Avishai Prizada, CEO of the GIA Group, knows Natan well. “I am proud that in our frameworks there are not only amazing trainees, but also staff members who have come a long way in life.
Nathan is a great example of such a person.
The change he went through and the closing of his circle are basically the essence for which the group was formed.
"We are changing, just like that, the life paths of boys and girls who suffered from mental and behavioral difficulties and came out of us strong - and on their way to a better future."
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But not everything is rosy yet in Golima's life.
He says that the manifestations of social racism towards him and the members of the Ethiopian community are skyrocketing, as he defines it.
Violence and police treatment are also directed, he said, more towards the community.
"Unfortunately, in Israeli society there is racism and over-suspicion towards Ethiopians. I often perceive how they look at me, examine me. How straight I am tagged. I recently went to a supermarket in Jerusalem, to buy boarding school supplies. People immediately came to me and asked me where this or that product was. I'm immediately considered a writer.
"I do not belittle, God forbid, the staff of a writer, but for me it is a very diminishing and disparaging attitude. I do not boast that I am a deputy principal at a boarding school, I maintain modesty, but it is insulting that always the attitude towards us, the community, is very particular."
Golima participated in demonstrations held in 2019 around the country, after the affair of the death of the late Salomon Taka, an Ethiopian young man who was killed by a bullet fired at him by an Israeli policeman. Demonstrations that often degenerated into violence.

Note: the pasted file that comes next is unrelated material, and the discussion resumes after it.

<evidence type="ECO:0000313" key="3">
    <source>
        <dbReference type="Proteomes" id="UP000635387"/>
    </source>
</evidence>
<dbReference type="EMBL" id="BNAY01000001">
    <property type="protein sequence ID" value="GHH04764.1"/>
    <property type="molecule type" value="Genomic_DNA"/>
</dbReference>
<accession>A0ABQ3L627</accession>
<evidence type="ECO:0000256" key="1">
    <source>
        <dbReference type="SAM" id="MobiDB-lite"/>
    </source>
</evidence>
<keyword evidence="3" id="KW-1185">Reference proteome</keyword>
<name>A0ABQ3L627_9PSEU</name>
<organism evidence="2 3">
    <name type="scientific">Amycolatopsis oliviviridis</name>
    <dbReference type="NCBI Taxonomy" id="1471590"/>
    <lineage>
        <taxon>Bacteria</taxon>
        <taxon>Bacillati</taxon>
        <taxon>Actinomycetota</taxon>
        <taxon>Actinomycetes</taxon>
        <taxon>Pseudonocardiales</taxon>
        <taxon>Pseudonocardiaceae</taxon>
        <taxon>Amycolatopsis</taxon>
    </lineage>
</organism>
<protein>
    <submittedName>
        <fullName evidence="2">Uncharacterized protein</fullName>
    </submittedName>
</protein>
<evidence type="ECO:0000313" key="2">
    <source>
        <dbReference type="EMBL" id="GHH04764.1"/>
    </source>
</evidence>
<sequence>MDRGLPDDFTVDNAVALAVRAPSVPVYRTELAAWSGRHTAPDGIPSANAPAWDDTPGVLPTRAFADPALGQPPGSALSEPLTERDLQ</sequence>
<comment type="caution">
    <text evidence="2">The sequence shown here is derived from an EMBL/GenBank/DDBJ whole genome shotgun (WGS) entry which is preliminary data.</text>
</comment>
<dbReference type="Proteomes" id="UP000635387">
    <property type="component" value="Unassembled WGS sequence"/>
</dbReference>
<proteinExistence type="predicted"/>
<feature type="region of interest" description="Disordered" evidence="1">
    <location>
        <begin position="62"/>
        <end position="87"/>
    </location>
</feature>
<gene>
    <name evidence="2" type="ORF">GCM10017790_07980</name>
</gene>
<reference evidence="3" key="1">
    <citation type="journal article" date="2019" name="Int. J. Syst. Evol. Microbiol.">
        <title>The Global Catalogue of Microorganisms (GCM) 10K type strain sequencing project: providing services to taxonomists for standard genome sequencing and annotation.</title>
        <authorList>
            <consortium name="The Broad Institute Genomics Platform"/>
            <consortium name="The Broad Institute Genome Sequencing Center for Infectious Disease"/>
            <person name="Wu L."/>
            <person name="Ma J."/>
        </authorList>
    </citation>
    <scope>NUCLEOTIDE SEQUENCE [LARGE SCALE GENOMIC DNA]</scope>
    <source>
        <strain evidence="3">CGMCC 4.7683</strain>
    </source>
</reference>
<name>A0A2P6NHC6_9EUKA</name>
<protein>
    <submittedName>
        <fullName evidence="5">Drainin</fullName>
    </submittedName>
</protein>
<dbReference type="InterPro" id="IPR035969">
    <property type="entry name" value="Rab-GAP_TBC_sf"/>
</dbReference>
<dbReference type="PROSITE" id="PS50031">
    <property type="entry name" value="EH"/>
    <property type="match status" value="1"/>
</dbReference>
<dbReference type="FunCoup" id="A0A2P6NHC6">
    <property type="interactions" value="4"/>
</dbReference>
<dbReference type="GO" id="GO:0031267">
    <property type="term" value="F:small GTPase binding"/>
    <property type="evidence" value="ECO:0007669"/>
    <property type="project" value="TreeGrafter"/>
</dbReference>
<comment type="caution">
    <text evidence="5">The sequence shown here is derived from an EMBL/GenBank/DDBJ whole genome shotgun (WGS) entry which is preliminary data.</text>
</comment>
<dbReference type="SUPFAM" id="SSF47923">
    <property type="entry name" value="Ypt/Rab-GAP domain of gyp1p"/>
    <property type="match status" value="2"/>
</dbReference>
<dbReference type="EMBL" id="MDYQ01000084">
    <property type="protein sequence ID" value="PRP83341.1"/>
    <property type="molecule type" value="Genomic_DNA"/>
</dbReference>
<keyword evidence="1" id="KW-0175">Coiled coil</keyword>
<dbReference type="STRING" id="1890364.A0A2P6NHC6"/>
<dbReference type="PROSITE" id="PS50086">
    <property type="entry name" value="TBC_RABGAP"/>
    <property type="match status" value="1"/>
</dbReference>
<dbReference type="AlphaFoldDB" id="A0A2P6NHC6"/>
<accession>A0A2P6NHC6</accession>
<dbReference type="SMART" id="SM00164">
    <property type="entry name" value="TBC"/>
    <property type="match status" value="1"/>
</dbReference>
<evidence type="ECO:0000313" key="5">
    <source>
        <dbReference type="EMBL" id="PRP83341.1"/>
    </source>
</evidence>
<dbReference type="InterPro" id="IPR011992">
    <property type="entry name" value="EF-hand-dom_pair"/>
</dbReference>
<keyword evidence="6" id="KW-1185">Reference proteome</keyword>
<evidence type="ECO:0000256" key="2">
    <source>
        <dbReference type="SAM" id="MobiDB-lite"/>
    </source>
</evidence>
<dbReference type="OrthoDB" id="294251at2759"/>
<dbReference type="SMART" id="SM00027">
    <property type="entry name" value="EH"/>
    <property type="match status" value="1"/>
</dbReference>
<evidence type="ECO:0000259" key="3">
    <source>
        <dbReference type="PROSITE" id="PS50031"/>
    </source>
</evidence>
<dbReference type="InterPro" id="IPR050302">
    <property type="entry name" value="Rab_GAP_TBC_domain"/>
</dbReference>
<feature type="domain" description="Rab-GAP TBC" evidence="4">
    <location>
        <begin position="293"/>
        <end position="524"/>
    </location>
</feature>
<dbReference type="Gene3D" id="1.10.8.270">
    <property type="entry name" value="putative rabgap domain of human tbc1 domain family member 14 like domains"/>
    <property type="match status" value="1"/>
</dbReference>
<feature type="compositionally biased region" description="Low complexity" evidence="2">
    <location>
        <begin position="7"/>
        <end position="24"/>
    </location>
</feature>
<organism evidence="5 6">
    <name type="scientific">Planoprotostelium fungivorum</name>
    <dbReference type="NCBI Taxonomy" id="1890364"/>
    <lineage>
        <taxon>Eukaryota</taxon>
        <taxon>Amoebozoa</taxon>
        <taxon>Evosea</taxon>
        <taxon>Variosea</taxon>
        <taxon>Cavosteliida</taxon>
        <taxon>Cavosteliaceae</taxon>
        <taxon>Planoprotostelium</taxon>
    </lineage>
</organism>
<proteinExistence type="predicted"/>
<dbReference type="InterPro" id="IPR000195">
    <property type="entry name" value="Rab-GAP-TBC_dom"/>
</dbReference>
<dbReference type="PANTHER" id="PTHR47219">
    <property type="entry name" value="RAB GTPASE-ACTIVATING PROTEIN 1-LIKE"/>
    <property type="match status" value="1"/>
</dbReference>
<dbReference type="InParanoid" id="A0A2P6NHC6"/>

"Yes, I was active in the protest and participated in the demonstrations," he says.
"One of them I organized myself. Licensed of course. I have many good friends from the community, and I am very connected and identify with our community.
"I am against violence, and I did not take part in violent demonstrations. But it is important for me to say something: it is easiest to pass criticism. "After the shouting and protest, the members of the community need to be more integrated in all the systems and demand effort from themselves. Do everything to be successful there."
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Eight in the evening.
A cold fell on Jerusalem.
Nathan is finishing another successful day at the boarding school.
He makes one last round, greets the boys with a good night, makes sure everything is fine with everyone.
Impressive to see the caring he exhibits, the dedication and direct simplicity.
You are kind-hearted.
He's still single.
"I have had marital relationships with girls, both from the community and not. I am definitely looking for a relationship that will lead to marriage and starting a family."
Just before he drives to his rented house in the nearby Kiryat Menachem neighborhood, he wants to talk about a destination he has set for himself.
"I plan to run a teen framework within five years myself. And I'm determined to make it happen. I'm really excited about my place in life right now, and I'm proud of myself. And my parents? They'm most proud of me in the world. After everything I went through, they feel heaven today."